Green Connections Radio - Insights on Innovation, Sustainability, Clean Energy, Leadership, Entrepreneurship, and Careers w Top Leaders, Women

06:24 min | 1 year ago

"salk institute" Discussed on Green Connections Radio - Insights on Innovation, Sustainability, Clean Energy, Leadership, Entrepreneurship, and Careers w Top Leaders, Women

"And windows are already set and then our main chemical engineers have to come in and design a system negative energy efficient as possible. That doesn't work nearly as well as if engineers are at the table from the start so getting the whole project team together the beginning to identify what those goals are figure out how they can work most efficiently toward them how they can integrate new technologies wrong concrete most appropriately to meet that project goals. Those are all critical questions that were very lucky. To stewart from the market and find ways incentivize those issues more while. I'm glad you brought up concrete because someone ask you about that. It's interesting that you mentioned the communication thing. Because i was watching a video earlier in prep for this former conference. That actually happened like a week before the world shutdown kovin which was kind of interesting in of itself but they were talking about how that communication is key to have all the all the players at the table from the beginning. And then people can say. Well what if we did it this way or that way instead of having it all come come later. But concrete is at the core of the structural problems with seems to be with surf side and there are a lot of new innovations with concrete. One thing i saw that caught my attention was that eight percent of global emissions. Come from the making of cement which is kind of astonishing to me the fuel and process of making cement so there are some really cool innovations coming down the pike including from captured. co two. which i understand is being used. Perhaps the san francisco airport even or hydrogen is another option. I've heard some things about so. How would those new technologies. how do they how. Well those new technologies heaps the structure safe. How do they address structural integrity. And how do you. You can't tested until you build the building right so you don't really know until you wear and tear but how do you have. How would you test that. How does that work. That's a great question so every architect and engineer sort of concrete slump test than you often do that in school and you sort of Have container and you learn you know that. Concrete has curing link and cures best certain temperatures as any concrete new mixture whether it's higher body carbon or or any of the sort of innovations in making concrete more sustainable one way or another In terms of the material itself those are all tested through a rigorous standardized process That's laser outside of the scope of lead. That's a structural engineers purview. Really kind of comes in is encouraging education. That were holistic way. To think of like salk institute is a famous example of really gorgeous concrete. Finish work and so if the concrete can be both the exterior or interior finished product as well as the structure of the building than. It's doing two roles and there are lots of variations on that. Of course you still wanna endlessly everything. But how concrete gets used in a thoughtful way Bring everyone to the table. Getting that expertise there absolutely agree. But that's a critical part of how we think about.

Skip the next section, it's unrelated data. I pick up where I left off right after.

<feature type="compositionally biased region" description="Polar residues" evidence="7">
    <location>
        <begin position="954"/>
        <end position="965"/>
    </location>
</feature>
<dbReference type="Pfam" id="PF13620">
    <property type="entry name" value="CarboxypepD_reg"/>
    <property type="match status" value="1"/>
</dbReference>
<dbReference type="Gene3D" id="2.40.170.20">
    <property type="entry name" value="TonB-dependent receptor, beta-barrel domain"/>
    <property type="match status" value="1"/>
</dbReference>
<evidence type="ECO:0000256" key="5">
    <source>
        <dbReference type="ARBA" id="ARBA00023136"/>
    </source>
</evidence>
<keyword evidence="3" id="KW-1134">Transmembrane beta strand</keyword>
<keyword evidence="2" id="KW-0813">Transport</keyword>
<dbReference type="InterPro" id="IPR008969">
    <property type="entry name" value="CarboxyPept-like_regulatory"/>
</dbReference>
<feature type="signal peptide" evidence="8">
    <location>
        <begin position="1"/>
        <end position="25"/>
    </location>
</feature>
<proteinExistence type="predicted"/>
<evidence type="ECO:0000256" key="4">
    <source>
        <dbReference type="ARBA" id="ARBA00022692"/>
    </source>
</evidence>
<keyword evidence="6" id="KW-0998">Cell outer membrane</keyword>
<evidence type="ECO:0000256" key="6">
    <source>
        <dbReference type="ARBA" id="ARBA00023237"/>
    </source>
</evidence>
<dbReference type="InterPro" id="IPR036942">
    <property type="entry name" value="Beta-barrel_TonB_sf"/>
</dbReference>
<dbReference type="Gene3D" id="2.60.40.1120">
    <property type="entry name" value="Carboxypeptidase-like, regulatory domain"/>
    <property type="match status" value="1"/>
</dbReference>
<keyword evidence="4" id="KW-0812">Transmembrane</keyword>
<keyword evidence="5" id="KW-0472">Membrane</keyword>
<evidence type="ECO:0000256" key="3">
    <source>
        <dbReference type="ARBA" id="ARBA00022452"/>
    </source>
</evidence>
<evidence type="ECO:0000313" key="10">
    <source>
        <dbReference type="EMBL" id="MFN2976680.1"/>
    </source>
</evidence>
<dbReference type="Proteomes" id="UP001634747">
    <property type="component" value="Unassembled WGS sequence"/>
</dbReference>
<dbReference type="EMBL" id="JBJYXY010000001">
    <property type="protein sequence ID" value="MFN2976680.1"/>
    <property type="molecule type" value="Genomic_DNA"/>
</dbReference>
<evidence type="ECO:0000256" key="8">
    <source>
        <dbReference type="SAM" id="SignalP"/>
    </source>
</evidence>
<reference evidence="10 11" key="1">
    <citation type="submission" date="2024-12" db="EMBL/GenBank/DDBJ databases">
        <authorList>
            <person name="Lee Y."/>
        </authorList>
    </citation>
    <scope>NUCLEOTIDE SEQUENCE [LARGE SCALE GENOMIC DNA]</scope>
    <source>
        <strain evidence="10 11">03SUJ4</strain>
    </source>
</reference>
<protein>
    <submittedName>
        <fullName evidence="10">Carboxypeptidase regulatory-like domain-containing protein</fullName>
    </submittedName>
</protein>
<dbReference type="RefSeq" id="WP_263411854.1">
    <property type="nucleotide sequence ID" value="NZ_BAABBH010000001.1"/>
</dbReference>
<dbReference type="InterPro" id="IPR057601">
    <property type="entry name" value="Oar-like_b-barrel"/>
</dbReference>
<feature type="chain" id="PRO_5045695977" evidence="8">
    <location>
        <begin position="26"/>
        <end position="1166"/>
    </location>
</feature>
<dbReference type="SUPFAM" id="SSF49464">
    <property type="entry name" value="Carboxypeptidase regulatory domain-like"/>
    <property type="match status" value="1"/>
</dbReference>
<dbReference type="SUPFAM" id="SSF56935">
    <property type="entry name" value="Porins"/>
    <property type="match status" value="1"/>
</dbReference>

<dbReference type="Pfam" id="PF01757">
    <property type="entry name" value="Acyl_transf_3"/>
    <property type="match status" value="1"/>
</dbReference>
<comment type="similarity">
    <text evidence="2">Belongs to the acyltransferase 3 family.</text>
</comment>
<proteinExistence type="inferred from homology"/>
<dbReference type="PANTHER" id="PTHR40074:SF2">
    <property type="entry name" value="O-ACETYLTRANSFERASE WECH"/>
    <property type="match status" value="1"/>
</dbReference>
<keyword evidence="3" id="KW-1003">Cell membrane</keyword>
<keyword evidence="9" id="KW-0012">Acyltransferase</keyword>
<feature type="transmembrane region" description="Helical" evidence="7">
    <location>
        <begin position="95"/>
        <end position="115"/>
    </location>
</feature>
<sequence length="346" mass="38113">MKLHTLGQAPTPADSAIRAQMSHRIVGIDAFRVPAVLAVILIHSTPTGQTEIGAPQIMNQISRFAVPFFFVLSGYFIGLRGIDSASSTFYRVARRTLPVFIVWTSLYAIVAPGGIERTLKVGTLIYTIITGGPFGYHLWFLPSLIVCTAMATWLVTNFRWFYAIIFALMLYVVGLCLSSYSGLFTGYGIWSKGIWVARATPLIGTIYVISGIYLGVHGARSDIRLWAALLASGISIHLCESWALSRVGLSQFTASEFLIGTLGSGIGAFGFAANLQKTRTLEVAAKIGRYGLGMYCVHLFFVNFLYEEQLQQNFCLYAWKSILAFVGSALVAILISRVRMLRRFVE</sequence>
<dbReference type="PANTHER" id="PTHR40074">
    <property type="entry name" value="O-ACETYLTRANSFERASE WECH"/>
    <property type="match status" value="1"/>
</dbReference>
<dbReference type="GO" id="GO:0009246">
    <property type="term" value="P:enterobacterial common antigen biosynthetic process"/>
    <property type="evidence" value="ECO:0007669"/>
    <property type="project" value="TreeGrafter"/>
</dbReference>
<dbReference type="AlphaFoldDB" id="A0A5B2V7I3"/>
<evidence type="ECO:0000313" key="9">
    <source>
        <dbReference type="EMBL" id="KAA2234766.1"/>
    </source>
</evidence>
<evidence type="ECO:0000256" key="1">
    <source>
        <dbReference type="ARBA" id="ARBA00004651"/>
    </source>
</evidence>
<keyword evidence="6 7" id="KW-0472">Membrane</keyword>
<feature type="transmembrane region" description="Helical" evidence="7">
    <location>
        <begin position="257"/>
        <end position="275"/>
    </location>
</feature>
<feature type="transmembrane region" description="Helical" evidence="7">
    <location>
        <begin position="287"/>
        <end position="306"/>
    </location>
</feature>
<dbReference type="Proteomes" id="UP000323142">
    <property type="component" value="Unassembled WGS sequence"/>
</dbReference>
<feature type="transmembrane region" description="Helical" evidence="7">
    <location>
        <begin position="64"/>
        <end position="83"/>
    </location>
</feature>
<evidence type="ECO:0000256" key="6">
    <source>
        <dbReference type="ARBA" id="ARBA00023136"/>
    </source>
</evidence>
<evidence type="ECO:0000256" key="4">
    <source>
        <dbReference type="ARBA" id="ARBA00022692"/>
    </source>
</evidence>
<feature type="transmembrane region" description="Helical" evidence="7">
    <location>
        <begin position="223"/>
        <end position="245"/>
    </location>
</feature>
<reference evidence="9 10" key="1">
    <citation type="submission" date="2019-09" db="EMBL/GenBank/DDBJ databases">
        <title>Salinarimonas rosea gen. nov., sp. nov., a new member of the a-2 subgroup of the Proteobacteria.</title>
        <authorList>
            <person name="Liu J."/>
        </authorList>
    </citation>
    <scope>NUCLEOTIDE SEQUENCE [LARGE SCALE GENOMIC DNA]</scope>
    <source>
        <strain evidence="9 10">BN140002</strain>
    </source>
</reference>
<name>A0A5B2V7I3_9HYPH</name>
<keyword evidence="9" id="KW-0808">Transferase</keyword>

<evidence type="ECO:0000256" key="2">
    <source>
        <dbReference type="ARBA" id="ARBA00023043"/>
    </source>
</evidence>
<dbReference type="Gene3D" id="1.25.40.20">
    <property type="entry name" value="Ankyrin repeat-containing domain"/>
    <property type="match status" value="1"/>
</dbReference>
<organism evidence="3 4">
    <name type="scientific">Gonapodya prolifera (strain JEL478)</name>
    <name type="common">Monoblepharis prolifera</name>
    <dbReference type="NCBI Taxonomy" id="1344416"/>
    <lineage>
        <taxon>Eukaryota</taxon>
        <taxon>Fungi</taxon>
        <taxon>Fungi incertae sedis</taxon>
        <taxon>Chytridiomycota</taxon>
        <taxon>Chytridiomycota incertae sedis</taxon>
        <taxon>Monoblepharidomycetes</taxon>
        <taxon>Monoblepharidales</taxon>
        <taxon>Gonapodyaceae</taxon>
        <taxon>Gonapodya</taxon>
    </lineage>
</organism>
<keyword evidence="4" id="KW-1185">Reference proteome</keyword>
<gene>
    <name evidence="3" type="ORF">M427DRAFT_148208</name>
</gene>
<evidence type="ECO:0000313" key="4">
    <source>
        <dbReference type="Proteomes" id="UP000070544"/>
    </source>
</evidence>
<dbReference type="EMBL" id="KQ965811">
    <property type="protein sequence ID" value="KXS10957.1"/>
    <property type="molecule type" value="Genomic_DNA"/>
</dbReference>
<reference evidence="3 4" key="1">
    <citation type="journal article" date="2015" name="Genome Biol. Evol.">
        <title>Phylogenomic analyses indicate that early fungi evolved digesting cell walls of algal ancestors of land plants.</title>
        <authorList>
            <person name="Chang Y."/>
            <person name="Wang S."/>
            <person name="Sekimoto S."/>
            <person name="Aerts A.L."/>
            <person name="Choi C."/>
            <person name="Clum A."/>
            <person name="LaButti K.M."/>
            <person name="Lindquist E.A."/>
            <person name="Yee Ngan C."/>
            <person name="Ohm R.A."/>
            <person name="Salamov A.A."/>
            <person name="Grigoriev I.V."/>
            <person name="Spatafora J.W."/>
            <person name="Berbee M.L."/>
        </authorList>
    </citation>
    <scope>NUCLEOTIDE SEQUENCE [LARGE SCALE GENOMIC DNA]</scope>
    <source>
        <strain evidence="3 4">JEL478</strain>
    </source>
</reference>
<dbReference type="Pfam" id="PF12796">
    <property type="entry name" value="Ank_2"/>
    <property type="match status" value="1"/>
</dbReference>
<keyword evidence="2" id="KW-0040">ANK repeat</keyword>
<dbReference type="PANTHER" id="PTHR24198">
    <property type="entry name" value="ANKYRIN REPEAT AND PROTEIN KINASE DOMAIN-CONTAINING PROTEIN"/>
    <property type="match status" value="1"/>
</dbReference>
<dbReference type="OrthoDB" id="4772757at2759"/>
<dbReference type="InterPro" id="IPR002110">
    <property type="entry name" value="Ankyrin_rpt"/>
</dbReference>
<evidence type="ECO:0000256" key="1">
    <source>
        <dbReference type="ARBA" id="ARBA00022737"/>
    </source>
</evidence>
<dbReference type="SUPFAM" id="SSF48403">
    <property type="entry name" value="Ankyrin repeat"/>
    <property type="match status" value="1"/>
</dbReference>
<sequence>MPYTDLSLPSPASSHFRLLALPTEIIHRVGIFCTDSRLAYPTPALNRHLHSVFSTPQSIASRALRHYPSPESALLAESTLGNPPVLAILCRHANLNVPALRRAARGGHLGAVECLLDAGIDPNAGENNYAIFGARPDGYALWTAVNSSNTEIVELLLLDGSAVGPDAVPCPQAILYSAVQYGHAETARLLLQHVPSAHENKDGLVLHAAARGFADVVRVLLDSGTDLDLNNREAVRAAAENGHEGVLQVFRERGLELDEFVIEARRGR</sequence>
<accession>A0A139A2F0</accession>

stewart san francisco salk institute
Scientists search for ways to lock more carbon in the soil

Climate Connections